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"Today, the Administration has indicated its readiness to begin technical discussions Thursday morning with key congressional staff on the draft implementing bills … for the pending trade agreements with South Korea, Colombia, and Panama."
Office of the U.S. Trade Representative, Press Release, May 4, 2011
Last month, President Obama laid out a bold pledge to consolidate and reorganize the federal government in support of a more competitive America. If you missed that line, it was right before his joke about salmon being regulated by different agencies depending on whether they’re in fresh or salt water. While President Obama specifically referenced a dozen agencies working on export promotion, it’s difficult to gauge whether the consolidation wave will touch all of them or just a lucky few. Those talks are happening behind closed doors. So, we’re left trying to read the tea leaves. Base
Last week Secretary of State Clinton, U.S. Trade Representative Kirk, Secretary of Agriculture Vilsack, and other U.S. government officials were in Nairobi at the African Growth and Opportunity Act (AGOA) Forum, making new and improved promises about the commitment of the United States to African development. I was in Nairobi last week too to moderate our fifth consultation meeting for the CGD Global Trade Preference Reform Working Group.
The economic crisis is hitting the world’s poorest countries through falling trade and commodity prices. This column argues that the US should respond by further opening its market to exports from small, poor economies. That would not only provide an additional stimulus to those economies but also strengthen US global leadership, give a boost to the Doha Round, and serve broader US national interests by helping to promote political stability in some very shaky parts of the world.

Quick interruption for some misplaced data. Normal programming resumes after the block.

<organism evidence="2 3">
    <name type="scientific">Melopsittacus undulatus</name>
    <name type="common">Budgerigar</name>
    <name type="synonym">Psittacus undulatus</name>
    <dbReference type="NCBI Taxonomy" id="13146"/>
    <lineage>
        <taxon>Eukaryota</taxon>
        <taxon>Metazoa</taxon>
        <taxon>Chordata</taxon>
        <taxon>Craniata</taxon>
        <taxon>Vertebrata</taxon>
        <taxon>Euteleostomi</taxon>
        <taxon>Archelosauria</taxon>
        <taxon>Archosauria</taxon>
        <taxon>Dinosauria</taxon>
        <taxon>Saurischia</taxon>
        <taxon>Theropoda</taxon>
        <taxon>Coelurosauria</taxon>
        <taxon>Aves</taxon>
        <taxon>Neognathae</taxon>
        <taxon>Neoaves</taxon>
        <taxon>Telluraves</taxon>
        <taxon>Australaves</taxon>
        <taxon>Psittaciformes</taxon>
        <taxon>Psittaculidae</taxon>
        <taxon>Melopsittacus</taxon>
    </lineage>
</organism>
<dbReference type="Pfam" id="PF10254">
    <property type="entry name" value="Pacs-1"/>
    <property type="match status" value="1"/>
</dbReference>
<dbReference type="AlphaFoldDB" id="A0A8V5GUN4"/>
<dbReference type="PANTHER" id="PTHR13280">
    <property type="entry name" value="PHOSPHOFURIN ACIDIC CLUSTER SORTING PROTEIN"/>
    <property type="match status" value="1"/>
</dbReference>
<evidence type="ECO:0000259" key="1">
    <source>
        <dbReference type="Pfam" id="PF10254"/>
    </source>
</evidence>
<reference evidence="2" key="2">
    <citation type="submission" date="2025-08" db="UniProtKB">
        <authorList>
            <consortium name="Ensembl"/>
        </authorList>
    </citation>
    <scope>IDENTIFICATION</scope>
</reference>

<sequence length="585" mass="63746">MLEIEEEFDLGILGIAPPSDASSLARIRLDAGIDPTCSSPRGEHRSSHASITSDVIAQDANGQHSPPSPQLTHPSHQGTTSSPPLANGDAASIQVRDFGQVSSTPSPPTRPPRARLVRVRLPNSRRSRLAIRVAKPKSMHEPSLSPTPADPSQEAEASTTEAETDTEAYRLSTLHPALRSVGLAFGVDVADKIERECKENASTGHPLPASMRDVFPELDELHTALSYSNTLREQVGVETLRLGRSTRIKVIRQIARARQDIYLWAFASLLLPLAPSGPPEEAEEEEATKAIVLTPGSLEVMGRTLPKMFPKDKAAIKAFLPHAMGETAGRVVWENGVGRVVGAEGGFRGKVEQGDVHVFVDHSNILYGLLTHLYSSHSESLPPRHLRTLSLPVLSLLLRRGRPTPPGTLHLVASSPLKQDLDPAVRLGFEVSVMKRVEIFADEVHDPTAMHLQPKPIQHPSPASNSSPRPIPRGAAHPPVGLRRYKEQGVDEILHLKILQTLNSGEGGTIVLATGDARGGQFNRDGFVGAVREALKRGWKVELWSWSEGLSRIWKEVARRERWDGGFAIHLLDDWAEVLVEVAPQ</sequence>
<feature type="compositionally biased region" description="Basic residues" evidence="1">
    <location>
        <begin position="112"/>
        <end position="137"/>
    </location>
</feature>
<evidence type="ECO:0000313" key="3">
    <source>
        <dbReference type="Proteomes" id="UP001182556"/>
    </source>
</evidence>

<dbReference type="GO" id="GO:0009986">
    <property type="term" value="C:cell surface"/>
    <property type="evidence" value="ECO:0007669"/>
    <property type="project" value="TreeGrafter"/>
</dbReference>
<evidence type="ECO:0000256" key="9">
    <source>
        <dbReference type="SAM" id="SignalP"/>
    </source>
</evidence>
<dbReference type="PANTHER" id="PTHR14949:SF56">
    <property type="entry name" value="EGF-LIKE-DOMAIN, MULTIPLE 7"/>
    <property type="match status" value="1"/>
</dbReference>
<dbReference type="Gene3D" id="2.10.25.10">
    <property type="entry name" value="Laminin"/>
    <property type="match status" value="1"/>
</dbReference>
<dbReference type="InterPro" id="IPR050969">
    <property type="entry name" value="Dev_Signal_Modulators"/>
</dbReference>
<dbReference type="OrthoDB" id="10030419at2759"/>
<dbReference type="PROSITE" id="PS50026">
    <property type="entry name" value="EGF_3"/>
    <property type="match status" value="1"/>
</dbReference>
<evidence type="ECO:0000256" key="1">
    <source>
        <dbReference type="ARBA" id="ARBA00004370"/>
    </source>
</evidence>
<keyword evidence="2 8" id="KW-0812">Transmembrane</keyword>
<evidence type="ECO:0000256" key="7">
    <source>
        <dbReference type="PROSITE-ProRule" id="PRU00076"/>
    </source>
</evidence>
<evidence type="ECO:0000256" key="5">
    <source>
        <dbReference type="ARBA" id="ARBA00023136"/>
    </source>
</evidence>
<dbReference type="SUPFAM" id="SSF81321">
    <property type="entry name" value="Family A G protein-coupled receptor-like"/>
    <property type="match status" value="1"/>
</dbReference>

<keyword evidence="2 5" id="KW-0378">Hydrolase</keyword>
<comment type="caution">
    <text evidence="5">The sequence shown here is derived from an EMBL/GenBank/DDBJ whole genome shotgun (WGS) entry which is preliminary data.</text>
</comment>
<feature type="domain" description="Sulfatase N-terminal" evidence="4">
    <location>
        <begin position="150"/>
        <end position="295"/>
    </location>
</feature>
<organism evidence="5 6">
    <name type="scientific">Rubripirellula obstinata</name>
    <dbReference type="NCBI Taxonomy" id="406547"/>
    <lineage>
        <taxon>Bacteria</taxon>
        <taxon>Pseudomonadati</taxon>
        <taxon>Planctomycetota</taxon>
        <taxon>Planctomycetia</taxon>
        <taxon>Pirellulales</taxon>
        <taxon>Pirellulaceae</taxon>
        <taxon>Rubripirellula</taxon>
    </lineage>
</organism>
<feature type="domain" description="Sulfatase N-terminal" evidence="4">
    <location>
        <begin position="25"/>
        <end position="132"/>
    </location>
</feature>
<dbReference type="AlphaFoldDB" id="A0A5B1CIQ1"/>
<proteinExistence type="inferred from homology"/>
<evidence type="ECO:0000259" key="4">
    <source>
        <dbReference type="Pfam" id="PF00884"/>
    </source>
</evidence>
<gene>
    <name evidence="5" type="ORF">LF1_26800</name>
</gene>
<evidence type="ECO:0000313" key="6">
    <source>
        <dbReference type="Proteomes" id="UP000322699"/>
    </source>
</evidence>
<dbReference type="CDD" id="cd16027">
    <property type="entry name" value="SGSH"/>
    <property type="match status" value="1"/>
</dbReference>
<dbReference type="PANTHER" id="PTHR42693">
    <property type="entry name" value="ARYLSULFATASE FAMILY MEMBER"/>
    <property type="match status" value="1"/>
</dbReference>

“The World’s poorest developing nations have a special place in the Obama trade agenda.”
-US Trade Representative Ron Kirk, Georgetown University, 29 April 2009
While welcome, it is not yet clear how Ambassador Kirk’s words, and the President’s commitment, will be turned into action – and the need for action is urgent.
Would a “Crisis Round” of trade talks launched at the London Summit next week be a useful mechanism for averting a further beggar-thy-neighbor protectionism? My colleague Arvind Subramanian and his frequent co-author, World Bank economist Aaditya Mattoo, think so. They argued for such a move in an interesting piece in the Wall Street Journal Asia earlier this week (A Crisis Calls for a Crisis Round):
Based on the testimony of USTR-designate Ron Kirk this week before the Senate Finance Committee - brief though it was - the Obama Administration is moving in an entirely different direction than we have seen over the last eight years. The concept of a "progressive trade agenda for America," though as yet undefined, certainly suggests that the administration will be looking at the global economy from a very different perspective.